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Justice Alito: ‘Those Who Value Religious Freedom Have Cause for Great Concern’

The Supreme Court’s decision not to hear a case challenging a Washington state law that forces a family-owned pharmacy to dispense emergency contraceptives is an “ominous sign” for those who value religious freedom, Justice Samuel A. Alito Jr. said.

“If this is a sign of how religious liberty claims will be treated in the years ahead, those who value religious freedom have cause for great concern,” Alito said Tuesday in a critical dissent.

Alito was joined in his dissent by Chief Justice John G. Roberts Jr. and Justice Clarence Thomas, falling one justice short of the four needed for the court to accept a case.

The case involves the Storman family, owners of Ralph’s Thriftway, a small, family-run grocery store and pharmacy in Olympia, Wash. In 2007, after Washington state passed a law that requires all pharmacies to dispense “all lawfully prescribed drugs or devices” in a timely manner to all customers, the Stormans found themselves in the cultural crosshairs.

Under the state law, denying Plan B could result in the Stormans losing their pharmacy license.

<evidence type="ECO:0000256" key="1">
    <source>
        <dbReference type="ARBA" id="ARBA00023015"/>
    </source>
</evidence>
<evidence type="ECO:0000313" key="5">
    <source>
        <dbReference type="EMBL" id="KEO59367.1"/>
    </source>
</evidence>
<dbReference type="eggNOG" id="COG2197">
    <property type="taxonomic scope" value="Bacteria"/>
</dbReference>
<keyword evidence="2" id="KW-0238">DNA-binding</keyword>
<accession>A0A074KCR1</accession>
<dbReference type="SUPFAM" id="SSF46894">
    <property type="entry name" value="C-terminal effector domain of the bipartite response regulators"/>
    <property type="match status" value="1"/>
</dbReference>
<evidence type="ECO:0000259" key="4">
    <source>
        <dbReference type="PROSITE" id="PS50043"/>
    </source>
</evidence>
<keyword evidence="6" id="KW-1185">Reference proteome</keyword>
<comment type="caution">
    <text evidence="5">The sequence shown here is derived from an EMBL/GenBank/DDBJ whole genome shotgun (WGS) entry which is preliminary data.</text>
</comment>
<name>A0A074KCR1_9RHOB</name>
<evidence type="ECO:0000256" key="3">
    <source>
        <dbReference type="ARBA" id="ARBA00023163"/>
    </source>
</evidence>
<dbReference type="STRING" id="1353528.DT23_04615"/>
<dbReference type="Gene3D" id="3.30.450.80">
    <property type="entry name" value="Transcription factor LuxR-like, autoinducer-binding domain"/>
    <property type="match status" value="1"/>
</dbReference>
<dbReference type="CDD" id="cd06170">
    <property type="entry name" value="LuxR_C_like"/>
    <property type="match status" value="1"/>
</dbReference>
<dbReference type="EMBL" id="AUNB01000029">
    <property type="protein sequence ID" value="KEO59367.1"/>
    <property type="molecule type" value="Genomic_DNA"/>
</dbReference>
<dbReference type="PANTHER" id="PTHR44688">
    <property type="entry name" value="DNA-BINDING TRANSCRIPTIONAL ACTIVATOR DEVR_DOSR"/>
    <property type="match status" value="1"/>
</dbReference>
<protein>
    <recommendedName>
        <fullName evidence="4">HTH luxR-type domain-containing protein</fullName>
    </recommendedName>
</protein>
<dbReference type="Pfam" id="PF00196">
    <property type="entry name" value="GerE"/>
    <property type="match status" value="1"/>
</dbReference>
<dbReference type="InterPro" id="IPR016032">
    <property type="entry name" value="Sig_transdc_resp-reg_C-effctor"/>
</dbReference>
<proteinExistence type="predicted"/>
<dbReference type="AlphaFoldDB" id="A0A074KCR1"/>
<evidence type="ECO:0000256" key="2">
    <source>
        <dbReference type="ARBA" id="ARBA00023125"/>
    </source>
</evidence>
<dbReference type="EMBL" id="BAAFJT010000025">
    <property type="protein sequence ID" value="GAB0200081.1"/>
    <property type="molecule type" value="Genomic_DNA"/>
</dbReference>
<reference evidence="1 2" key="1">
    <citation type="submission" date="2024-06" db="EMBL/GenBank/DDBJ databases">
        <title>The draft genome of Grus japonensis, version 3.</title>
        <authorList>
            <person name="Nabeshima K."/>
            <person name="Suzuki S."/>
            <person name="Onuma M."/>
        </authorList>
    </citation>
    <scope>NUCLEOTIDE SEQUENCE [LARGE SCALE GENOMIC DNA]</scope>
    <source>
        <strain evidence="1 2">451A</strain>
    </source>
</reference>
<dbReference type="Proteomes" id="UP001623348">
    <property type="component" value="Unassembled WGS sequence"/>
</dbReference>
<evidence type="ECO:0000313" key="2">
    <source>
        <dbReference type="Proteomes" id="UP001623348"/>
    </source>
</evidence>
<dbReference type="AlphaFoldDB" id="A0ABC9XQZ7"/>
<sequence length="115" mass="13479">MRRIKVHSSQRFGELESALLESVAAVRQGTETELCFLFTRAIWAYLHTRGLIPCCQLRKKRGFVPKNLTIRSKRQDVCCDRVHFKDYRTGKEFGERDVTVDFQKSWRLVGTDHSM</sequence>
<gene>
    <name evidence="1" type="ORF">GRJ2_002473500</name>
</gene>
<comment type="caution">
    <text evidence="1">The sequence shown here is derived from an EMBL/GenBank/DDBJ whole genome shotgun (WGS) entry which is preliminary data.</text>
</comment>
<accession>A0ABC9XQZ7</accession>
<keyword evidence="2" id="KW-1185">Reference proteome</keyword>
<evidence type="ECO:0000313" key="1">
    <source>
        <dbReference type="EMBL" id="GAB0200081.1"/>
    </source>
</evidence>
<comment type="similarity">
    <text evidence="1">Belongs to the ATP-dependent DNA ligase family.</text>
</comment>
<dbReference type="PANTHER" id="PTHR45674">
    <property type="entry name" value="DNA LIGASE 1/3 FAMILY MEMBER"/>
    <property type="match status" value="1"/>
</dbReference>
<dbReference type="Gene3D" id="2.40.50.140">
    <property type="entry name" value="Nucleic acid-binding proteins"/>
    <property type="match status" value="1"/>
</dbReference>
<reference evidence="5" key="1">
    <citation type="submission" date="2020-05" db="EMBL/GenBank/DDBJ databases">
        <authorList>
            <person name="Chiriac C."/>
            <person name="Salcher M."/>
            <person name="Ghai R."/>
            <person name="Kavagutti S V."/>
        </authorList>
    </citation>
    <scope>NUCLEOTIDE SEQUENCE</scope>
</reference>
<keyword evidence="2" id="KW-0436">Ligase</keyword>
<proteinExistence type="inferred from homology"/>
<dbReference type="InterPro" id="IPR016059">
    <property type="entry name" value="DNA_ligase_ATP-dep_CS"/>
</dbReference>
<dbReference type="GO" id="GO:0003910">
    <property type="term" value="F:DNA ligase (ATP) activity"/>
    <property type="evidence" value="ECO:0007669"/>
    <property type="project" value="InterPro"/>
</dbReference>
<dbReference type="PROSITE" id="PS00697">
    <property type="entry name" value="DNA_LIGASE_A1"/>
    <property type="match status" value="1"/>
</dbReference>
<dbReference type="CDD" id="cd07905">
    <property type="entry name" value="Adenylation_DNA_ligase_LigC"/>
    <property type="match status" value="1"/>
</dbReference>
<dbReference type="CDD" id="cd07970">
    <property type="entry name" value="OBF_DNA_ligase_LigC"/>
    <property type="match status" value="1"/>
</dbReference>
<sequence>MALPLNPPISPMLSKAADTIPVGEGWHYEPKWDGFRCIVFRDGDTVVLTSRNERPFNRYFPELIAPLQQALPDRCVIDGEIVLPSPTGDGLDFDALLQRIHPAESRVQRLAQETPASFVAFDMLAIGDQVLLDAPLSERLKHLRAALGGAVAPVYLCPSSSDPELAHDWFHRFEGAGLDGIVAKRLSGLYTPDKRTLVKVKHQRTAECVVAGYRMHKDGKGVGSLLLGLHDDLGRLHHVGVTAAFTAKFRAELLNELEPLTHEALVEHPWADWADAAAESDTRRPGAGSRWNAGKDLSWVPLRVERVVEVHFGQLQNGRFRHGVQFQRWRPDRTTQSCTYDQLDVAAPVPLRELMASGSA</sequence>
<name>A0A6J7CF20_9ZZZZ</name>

The Stormans then entered a long legal battle. In February 2012, a federal court struck down the law as unconstitutional. The court found “abundant evidence” that the law was designed to force religious pharmacists and pharmacy owners to violate their faith.

But last July, the 9th Circuit Court of Appeals reversed that decision, upholding the law mandating pharmacists to dispense legal drugs and devices. The Supreme Court’s decision not to hear the case today allows the 9th Circuit’s ruling—and the law—to stand.

If a customer at Ralph’s Thriftway requests a drug such as Plan B, employees refer customers to other local pharmacies that do carry the drug. According to court documents, over 30 pharmacies and drug stores within five miles of Ralph’s carry Plan B, and none of Ralph’s customers has ever been denied timely access to Plan B or other emergency contraceptives.

Alito, in his dissent, suggested the 2007 law, which is unique to Washington state, was designed specifically to target Christian believers.


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